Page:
air safety

Feb 7, 2017

Air Traffic vigilance prevents Tigerair stuff up at Cairns

One way to keep FNQ lovely and tidy is for airlines to ensure their flights have ALL of Cairns' runway available for take-off

Ben Sandilands — Editor of Plane Talking

Ben Sandilands

Editor of Plane Talking

Another beautiful day at Cairns Airport and its ‘adequate’ runway

But for the timely intervention of an AirServices Australia officer in the tower at Cairns airport on January 21, a Tigerair Australia A320 bound for Brisbane would have attempted to take off from the wrong starting point on its 2580 metres long runway.

The flight would, according to pilots, most likely have taken off using only 2100 metres of the runway, provided nothing went wrong, such as an engine failure, or perhaps the mistaken use of less powerful but more economical thrust settings, it which case things could have gone badly wrong for everyone in the 180 seat jet.

Those are the thoughts of airline professionals who hold positions demanding complete attention to the requirements of safe airline operations, and who are aware of the pressure for quick turnarounds or punctuality.

The notification of the incident as worthy of investigation by the ATSB can be read here on its website, or a better illustrated report, and a short discussion of the incident, can be found on the Aviation Herald website, which is an invaluable free resource for those interested in no nonsense air safety reporting and which asks for a donation toward its running costs.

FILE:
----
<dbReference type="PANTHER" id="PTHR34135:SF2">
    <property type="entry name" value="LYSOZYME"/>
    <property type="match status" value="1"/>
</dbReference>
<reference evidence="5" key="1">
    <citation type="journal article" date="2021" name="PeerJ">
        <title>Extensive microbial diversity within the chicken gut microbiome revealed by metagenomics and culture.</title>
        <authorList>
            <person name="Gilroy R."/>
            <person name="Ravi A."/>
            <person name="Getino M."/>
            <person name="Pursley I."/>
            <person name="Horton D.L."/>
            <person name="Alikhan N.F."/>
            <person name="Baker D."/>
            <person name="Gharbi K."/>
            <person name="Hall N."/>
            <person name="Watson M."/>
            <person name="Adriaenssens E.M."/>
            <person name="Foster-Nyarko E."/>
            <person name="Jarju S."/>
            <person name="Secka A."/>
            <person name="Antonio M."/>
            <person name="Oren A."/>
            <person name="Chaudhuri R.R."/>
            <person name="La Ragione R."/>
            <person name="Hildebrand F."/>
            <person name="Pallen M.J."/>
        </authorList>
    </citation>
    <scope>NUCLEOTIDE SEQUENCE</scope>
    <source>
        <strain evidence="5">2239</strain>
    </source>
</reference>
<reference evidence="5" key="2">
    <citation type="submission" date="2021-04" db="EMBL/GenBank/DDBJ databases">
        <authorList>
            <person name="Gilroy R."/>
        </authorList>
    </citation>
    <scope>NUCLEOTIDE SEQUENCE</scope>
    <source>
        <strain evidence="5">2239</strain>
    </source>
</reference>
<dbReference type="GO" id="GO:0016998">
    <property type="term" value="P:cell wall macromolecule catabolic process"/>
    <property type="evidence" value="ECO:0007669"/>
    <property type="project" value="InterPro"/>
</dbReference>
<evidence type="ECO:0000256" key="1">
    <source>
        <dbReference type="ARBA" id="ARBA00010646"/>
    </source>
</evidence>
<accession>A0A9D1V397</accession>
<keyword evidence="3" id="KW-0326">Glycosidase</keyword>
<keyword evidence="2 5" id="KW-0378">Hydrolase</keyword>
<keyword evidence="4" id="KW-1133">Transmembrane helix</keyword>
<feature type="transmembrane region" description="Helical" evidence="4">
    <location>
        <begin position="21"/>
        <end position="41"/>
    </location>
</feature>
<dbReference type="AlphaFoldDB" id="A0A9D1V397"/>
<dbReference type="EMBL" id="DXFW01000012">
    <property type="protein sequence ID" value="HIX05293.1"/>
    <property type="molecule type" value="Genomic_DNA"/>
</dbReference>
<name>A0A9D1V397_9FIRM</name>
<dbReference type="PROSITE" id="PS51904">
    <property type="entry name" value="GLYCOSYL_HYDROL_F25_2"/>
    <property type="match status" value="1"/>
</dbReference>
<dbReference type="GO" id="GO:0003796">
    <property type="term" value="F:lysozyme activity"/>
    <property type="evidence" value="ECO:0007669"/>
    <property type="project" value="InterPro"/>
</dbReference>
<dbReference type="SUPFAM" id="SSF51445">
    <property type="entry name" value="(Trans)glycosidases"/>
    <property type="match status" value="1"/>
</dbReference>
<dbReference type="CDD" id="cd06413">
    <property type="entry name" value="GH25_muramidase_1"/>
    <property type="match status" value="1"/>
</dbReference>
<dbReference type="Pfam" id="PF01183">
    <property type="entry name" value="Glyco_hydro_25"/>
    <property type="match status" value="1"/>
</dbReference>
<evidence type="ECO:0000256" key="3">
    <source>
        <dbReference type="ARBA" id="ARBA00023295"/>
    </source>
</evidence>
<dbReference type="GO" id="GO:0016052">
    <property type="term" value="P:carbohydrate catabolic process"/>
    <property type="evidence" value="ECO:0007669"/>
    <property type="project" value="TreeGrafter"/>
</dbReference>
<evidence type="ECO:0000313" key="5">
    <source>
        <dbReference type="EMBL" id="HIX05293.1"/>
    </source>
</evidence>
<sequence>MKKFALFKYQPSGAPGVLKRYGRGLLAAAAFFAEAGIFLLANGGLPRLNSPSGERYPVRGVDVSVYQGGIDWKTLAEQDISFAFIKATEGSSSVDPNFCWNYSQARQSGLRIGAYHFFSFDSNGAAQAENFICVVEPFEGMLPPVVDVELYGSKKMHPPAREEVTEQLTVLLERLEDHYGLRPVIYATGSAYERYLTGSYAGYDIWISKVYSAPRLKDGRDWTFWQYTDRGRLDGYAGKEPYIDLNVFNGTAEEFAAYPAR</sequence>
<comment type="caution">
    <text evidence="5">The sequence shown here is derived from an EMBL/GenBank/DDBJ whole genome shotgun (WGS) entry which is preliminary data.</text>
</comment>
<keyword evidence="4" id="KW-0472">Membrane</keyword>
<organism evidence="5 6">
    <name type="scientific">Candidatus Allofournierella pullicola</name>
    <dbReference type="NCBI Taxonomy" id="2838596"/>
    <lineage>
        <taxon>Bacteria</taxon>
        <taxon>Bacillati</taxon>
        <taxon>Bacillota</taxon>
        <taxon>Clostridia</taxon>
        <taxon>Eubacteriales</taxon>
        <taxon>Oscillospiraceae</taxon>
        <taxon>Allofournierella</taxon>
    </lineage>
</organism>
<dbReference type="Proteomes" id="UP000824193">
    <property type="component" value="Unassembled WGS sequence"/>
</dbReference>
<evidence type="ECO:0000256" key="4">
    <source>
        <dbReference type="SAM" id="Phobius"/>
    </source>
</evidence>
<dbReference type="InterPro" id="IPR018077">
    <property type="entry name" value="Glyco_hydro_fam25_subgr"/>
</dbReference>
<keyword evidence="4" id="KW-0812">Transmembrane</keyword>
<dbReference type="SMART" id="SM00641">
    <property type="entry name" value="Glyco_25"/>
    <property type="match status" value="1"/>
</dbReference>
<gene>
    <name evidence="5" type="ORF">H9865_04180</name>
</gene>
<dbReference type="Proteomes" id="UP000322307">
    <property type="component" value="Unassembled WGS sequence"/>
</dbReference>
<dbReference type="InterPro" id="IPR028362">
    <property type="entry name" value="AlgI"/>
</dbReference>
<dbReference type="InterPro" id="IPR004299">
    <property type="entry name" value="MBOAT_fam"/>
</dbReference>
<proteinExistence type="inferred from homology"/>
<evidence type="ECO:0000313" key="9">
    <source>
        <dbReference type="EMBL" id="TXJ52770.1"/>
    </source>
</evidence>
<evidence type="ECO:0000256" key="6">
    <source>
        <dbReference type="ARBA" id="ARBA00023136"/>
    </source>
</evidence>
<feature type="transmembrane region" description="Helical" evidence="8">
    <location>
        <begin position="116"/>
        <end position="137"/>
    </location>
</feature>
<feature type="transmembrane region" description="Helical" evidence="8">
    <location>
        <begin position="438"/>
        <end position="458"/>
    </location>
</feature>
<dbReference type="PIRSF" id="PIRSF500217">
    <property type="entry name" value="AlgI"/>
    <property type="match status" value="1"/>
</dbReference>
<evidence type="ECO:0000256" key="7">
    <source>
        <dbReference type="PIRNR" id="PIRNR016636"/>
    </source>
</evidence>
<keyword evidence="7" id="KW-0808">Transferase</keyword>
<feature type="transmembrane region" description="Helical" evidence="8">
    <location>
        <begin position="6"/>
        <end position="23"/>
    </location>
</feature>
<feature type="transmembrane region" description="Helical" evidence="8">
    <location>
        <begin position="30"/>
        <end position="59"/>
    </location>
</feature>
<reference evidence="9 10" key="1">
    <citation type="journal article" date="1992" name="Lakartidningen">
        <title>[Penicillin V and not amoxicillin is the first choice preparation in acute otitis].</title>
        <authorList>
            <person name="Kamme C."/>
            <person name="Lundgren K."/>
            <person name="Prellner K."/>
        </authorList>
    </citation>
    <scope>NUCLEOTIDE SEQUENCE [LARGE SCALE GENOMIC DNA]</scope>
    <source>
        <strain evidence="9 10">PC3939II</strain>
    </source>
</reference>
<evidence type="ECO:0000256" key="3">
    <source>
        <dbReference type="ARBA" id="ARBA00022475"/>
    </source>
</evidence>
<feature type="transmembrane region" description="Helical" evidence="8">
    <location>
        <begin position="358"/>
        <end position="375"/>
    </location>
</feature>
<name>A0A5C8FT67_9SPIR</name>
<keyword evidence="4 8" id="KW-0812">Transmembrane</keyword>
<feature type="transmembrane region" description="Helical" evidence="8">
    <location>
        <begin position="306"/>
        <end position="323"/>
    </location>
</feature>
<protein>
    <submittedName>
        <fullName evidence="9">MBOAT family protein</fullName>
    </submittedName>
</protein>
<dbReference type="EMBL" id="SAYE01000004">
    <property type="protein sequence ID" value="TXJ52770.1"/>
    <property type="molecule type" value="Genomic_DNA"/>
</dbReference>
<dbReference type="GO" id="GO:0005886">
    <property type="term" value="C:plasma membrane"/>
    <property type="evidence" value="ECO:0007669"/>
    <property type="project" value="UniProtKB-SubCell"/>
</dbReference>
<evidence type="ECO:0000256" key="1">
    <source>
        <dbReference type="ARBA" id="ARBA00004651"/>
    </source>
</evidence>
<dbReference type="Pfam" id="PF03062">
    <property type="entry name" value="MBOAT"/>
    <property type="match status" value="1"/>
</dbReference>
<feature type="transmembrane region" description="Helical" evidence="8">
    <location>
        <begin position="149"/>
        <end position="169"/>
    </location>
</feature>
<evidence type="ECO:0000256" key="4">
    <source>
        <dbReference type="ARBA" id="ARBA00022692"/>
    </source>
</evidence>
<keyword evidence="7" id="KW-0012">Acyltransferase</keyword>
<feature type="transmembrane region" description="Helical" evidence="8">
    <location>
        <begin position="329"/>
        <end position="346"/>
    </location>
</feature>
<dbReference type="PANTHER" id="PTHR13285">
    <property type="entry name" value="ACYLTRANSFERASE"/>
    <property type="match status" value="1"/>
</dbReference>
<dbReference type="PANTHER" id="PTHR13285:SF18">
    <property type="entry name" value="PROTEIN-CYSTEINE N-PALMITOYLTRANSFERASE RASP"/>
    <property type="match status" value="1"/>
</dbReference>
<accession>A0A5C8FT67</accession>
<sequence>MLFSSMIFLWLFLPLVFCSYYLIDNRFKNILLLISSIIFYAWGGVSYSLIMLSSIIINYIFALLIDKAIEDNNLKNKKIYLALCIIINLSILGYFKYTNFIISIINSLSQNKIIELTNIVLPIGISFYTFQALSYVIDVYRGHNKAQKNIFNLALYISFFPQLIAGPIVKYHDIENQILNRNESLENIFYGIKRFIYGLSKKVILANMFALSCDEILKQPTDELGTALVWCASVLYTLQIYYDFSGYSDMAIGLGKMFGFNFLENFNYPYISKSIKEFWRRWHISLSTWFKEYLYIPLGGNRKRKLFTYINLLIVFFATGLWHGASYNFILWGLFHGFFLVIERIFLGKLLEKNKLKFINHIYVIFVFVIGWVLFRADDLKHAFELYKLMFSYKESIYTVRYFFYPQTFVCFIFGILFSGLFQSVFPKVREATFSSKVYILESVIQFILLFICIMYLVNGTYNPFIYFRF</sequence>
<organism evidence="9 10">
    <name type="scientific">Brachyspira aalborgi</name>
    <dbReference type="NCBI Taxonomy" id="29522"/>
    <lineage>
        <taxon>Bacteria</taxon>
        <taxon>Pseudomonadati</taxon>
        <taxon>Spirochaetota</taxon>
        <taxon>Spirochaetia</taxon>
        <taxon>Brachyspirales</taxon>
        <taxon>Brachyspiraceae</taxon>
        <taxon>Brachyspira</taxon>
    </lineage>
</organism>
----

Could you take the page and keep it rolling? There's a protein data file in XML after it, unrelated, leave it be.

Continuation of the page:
The ATSB expects to report its findings by May, a very short turnaround for a vital agency that is also under resourced.

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11 thoughts on “Air Traffic vigilance prevents Tigerair stuff up at Cairns

  1. comet

    Imagine if it was Jetstar, and they had incorrect passenger load numbers.

  2. Cut Snake

    Just one more of many reasons to never fly tigerair – povo prices and povo safety are an inescapable outcome.

  3. Rais

    Ben, following your link to the Aviation Herald I noticed that Qantas diverted a Melbourne bound A380 to Singapore on the 6th of February with an engine shutdown. I don’t seem to have seen anything about it in the media. It was handled well and nobody was in danger but it surprised me that the media hadn’t picked it up after at least 24 hours.

    1. Ben Sandilands

      I think the reason is in your answer. Qantas knew where it was, and it took prudent steps to deal with a routine issue. Tiger didn’t know where it was, not even on the ground in an airport, and was totally clueless until the tower intervened.

      1. Giant Bird

        Hi Ben,
        On the issue of Qantas and A380 reliability. On this blog there has been a number of comments on the poor reliability of the Qantas A380 fleet particularly compared to Emirates. If Qantas cannot keep their A380’s reliable why would they open a USA A380 facility and expect other airlines to send their A380’s to them for maintenance. Or are the 300 people in LA just to make sure that they can get their own A380’s back to Sydney?
        Also at the time of the QF32 Singapore engine failure I thought that Qantas said their A380’s were maintained in the Philippines at a facility jointly owned by Lufthansa and RR, or did I misunderstand this.
        With Qantas seemingly wanting to outsource much of their maintenance the whole issue of building a new facility in LA does not seem to make sense to me. Have Qantas changed their philosophy or am I missing something here?

        1. Ben Sandilands

          Giant Bird,
          Until proven otherwise, I’m prepared to believe their position that it is all about ‘efficient’ scheduling. The most unavoidable down time for Qantas aircraft is we are told when they turnaround in the US. That guidance says that if maintenance done there was done here, the utilisation of any aircraft scheduled for trans Pacific non-stops would fall by the time parked doing nothing in LAX.

          I haven’t seen any contrary analysis on this so far, but it does fit in with persistent unofficial advice that Qantas sees a much larger role (!) for the existing A380s in Hong Kong and possibly Japan using the capacity they now provide in full or part to Dubai and on to London.